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Polar motion

The motion of the rotation axis of the earth relative to the crust has three major components. A free oscillation with period about 435 days (Chandler wobble) and an annual oscillation forced by the seasonal displacement of air and water masses, beating which each other, give the characteristic pulsating shape of the motion, represented in Figure 1 (dots at 5-day intervals). The mean pole has an irregular drift in the direction to 80deg. West, shown as a solid line.

Figure 2 and Figure 3 show a decomposition of the x and y coordinates of the pole since 1890 into a trend, the seasonal and Chandler terms. The series shown is EOP(IERS) C 01. The residual motion in the lower part of the figures includes irregularities with recurrence times ranging from days to years that are forced by the atmosphere.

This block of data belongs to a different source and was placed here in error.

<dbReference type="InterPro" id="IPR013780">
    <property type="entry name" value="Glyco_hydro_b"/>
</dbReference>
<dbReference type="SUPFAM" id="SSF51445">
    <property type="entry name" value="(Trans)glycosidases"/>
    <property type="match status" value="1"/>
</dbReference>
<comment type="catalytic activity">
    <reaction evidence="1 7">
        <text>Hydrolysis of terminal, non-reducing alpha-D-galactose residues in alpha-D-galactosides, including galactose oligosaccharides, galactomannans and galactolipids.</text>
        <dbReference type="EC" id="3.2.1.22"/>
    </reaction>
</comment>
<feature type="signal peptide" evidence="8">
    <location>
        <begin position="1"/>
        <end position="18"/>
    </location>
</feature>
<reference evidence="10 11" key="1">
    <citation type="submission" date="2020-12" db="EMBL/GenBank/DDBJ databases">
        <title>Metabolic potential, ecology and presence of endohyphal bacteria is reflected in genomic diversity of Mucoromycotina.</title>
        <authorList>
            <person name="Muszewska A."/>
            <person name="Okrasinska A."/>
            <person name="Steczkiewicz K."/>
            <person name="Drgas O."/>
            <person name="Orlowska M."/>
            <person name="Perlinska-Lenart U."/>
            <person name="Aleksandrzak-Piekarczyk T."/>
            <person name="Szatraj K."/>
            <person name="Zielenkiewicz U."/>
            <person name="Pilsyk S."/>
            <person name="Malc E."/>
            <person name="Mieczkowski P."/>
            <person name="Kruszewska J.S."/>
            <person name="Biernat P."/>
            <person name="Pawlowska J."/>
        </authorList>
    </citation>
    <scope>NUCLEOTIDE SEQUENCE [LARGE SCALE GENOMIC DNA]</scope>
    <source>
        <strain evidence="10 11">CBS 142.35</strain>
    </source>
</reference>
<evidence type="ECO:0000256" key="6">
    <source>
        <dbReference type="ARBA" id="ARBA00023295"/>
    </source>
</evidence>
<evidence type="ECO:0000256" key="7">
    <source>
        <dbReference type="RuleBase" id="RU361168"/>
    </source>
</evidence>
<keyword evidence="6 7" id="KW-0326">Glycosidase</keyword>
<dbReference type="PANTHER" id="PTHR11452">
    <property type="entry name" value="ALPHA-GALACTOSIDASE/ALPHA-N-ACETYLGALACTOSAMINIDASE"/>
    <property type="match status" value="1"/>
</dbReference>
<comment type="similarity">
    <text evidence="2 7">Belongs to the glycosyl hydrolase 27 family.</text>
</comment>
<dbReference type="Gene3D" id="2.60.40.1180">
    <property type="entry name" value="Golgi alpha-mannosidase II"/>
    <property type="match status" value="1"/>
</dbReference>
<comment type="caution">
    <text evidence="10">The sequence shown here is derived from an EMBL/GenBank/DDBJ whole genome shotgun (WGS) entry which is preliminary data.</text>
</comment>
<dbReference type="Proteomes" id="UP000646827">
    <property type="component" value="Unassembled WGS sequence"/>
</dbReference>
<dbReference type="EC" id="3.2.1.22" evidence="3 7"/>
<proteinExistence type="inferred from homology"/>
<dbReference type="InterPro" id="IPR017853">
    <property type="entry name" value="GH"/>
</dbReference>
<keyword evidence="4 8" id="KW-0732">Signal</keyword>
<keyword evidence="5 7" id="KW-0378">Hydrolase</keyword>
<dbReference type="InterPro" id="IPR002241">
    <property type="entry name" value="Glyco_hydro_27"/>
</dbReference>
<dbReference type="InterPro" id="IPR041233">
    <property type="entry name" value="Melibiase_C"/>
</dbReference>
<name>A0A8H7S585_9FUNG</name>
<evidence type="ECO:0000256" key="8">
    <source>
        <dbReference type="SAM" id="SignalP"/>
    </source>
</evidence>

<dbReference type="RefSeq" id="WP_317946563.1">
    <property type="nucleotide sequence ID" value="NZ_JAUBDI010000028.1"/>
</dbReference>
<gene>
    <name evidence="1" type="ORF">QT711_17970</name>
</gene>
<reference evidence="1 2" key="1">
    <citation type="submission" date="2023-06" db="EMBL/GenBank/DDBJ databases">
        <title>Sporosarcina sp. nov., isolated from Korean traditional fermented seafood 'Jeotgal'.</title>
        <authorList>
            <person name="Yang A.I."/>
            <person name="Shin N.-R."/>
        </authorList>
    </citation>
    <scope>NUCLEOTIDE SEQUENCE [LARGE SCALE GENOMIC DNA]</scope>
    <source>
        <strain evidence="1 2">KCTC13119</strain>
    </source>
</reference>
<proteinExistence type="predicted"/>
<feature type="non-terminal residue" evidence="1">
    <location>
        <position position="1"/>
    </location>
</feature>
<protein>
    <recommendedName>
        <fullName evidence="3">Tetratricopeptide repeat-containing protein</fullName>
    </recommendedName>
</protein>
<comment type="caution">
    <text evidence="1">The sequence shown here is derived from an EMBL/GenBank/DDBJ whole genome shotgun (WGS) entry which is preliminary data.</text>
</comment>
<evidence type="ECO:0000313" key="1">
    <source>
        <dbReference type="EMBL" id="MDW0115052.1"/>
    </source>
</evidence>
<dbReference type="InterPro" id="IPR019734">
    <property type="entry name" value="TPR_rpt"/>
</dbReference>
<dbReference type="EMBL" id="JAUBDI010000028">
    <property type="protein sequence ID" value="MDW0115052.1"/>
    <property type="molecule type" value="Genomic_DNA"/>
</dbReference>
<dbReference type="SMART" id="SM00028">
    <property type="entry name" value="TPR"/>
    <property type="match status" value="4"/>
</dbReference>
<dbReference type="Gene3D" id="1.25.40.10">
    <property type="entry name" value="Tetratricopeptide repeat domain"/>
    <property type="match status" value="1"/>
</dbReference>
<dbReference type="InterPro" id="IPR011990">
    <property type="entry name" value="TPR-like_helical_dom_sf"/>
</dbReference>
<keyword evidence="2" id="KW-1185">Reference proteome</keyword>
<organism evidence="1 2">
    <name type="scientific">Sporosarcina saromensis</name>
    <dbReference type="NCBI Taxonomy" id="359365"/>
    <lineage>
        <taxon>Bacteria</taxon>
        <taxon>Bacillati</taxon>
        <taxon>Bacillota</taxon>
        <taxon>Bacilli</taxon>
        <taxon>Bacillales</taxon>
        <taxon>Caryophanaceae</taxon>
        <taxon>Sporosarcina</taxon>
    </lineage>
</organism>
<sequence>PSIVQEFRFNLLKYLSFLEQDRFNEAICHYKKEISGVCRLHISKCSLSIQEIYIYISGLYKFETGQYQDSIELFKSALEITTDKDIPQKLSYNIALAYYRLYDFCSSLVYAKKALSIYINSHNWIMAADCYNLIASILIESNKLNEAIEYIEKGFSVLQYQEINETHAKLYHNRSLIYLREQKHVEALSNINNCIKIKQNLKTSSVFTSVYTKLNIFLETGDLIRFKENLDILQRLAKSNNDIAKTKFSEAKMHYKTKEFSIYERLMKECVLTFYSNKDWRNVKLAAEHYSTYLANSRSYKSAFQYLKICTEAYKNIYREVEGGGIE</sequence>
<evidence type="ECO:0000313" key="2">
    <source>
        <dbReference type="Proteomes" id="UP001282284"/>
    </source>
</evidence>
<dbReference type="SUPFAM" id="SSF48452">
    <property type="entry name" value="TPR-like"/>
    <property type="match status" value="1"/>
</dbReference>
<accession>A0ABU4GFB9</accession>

Table 1 gives yearly coordinates of the mean rotation axis in the IERS Terrestrial Reference Frame, obtained by filtering the Chandler and seasonal terms. Their uncertainty is 0.010".

Polar motion has diurnal and semi-diurnal variations with amplitudes of a fraction of millisesond of arc (mas) that are due to the oceanic tides. A correction model is available in the IERS Conventions (1996).


Text provided by the former Central Bureau.

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